Mali

Kyrgyzstan was first and now I’m on Mali, which means…. I skipped some countries. In truth, I only skipped three recipes but I skipped several more countries. Because life happened and the days got away from me and I realized I’m making recipes faster than I’m posting. So adjustments are being made, no worries ova here.

I can give you a quick recap of what you missed (because of me):

Liberia is a West African country, which was formed as a resettlement location for freed slaves from North America. I planned to make a dessert from here called Sweet Potato Pone. Sounded kind of like a doughnut recipe, and who can turn that down? The sweet potatoes are still sitting in my kitchen. Taunting me with their rawness.

Malawi is in Southeast Africa, between Mozambique, Zambia, and Tanzania. I had two recipes planned for this week so I picked another dessert from here called zitumbuwa – aka banana fritters. These were tasty, but pretty mushy. I’ve ended up using them in my oatmeal instead of eating them by themselves.

Next was Malaysia, for which I attempted a very diverse dish called nasi lemak - the national dish, from what I hear - involving anchovies and a homemade sweet and sour kind of sauce. Suffice it to say this was my biggest failure yet. And what am I supposed to do now with a whole bag full of anchovies?? I only needed a sample pack. Malaysia, I’ll get back to you.

Which brings us to Mali – back to West Africa we go! Mali is landlocked, but near the west coast and is apparently one of the largest countries within Africa. Its population is 14.5 million, and is primarily Muslim, while traditional beliefs and Christianity make up a smaller proportion. Prayer points for Mali from our calendar focus heavily on praise for recent increases in missions and continued focus in that area.

Mali gained independence from France in the 1960s, though they have had several struggles as a country since then. Those struggles have included everything from drought to dictatorships. More recently there have been issues involving rebel groups and Islamic militants causing embattlement within the country.

On a lighter note, Timbuktu is located here! Though it’s not the trading hub it once was, it’s still fun to say and holds its place in my mind as a place very, very far away. Mali is also home of musician Salif Keita, whose music I discovered for this post but quite enjoy. Finally, let’s talk about their food.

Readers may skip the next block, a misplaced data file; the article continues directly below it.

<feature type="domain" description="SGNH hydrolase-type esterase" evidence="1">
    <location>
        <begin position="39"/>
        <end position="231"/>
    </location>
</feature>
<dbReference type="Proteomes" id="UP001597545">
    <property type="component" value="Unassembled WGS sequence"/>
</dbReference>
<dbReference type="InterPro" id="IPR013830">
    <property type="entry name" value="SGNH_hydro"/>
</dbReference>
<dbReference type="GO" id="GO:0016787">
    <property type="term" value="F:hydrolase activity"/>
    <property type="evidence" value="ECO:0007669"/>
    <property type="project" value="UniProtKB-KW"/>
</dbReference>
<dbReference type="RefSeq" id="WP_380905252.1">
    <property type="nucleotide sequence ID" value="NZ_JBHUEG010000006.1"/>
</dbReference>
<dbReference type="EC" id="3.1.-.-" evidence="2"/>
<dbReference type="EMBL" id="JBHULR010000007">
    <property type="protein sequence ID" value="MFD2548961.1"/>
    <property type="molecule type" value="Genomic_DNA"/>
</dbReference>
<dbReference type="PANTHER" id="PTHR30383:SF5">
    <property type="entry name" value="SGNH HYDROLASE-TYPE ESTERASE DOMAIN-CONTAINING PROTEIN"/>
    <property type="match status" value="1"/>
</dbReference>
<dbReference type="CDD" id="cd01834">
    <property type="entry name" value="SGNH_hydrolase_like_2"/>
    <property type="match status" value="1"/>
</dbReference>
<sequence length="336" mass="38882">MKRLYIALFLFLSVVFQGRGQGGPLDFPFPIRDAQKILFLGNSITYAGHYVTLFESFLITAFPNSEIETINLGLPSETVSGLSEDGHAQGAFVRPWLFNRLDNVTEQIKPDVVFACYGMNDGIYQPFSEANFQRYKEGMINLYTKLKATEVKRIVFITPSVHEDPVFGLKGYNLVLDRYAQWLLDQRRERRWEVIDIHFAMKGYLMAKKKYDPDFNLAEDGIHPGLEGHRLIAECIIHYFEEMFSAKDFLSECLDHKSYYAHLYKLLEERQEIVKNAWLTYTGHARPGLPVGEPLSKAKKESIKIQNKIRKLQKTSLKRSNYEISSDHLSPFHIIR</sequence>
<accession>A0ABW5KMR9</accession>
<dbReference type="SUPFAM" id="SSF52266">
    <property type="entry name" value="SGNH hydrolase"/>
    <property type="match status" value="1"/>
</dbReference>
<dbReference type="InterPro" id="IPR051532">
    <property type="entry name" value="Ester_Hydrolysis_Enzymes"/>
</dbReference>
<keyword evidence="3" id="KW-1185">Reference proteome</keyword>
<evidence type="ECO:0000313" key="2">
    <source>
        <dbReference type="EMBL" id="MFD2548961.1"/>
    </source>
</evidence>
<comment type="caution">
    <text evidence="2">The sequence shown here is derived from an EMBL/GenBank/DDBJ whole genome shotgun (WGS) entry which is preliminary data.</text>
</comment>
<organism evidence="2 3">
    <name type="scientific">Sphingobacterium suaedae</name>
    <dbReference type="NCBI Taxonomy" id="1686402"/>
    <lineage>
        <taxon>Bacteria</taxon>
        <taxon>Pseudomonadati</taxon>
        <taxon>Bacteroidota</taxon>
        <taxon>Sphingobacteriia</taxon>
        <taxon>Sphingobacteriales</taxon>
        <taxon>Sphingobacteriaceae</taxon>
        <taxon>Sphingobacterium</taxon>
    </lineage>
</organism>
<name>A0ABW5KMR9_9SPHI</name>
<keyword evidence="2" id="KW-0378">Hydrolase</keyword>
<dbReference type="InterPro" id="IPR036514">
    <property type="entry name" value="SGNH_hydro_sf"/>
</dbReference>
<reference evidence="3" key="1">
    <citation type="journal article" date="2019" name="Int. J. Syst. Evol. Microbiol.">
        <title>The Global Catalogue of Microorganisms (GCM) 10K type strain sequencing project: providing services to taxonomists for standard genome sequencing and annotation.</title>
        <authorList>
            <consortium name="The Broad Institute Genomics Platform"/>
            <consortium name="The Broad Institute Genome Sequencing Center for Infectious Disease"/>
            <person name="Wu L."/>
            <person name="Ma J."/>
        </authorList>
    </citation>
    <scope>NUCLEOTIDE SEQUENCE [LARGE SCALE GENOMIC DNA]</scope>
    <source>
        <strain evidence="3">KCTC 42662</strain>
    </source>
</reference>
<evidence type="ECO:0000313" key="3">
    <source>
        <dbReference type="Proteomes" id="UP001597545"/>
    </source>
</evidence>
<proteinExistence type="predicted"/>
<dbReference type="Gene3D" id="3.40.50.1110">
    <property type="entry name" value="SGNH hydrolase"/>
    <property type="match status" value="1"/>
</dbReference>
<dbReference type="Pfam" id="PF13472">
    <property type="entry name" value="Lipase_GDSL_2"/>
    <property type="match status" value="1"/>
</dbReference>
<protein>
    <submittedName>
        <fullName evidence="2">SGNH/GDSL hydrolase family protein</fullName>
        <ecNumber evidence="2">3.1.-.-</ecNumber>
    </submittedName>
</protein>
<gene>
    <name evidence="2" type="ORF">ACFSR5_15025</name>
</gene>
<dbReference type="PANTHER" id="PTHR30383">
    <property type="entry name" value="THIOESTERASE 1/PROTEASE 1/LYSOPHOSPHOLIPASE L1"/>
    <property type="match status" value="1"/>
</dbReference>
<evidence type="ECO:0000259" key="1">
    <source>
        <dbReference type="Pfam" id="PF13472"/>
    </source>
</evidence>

Traditionally food prep is a women-only thing in Mali, and meals consist of porridges and stews with meat, vegetables, rice, millet or other grains. I chose another recipes from 196flavors for jollof rice, however I just realized there's also a jollof recipe in the list on the Liberian recipe site since it's popular in Africa.

MaliDish1

It’s a super simple cooking process, and really a dish you could expect to find in multiple cultures. My Peruvian in-laws make similar dishes all the time, I ate chicken-rice-veggie dishes growing up in the Midwest, just to give a couple examples. Be warned that there is a decent amount of simmering time (35-40 minutes) involved, in case you’re like me and don’t read through the entire recipe before you start cooking 20 minutes before you want to start eating. Depending how fast you can chop your veggies and follow the first several steps, you’re probably looking at near an hour of total cooking time. Plan accordingly and you’re all set for a delicious West African dish!

 

JOLLOF RICE

INGREDIENTS (FOR 4 PEOPLE)

  • 1 lb chicken breast
  • 3 cups long grain rice
  • 2 large onions
  • 4 garlic cloves
  • 3 tomatoes, peeled, seeded and coarsely chopped
  • 1 hot pepper (optional)
  • 2 tablespoons tomato paste
  • 4 cups of chicken broth
  • 1 large green bell pepper
  • 1 large red bell pepper
  • 10 mushrooms
  • 1/2 lb cooked green beans
  • Neutral oil
  • Salt
  • Pepper

PREPARATION

  1. Season the chicken breast with salt and pepper and let stand for 2 hours.
  2. Cut into pieces and sear in a pan with hot oil. Brown all sides, remove from pan and set aside.
  3. In the same pan, sauté onions, garlic and finely chopped chili until browned.
  4. Then add the chopped tomatoes, tomato paste, salt and sauté for about 5 minutes, stirring frequently.
  5. Dice all the remaining vegetables and green beans into small pieces. Divide the vegetable mixture into two equal parts.
  6. Add half of the vegetables to the pot and cook over medium-low heat for ten minutes.
  7. Pour the hot chicken broth and add the reserved chicken breasts pieces.
  8. Simmer and reduce the liquid by about one third (twenty minutes).
  9. Add the rice, cover and cook 15 to 20 minutes (until the rice has absorbed all the liquid).
  10. Mix with the other half of the vegetables (you can also take a small portion to decorate when serving) and simmer on low heat for 5 minutes.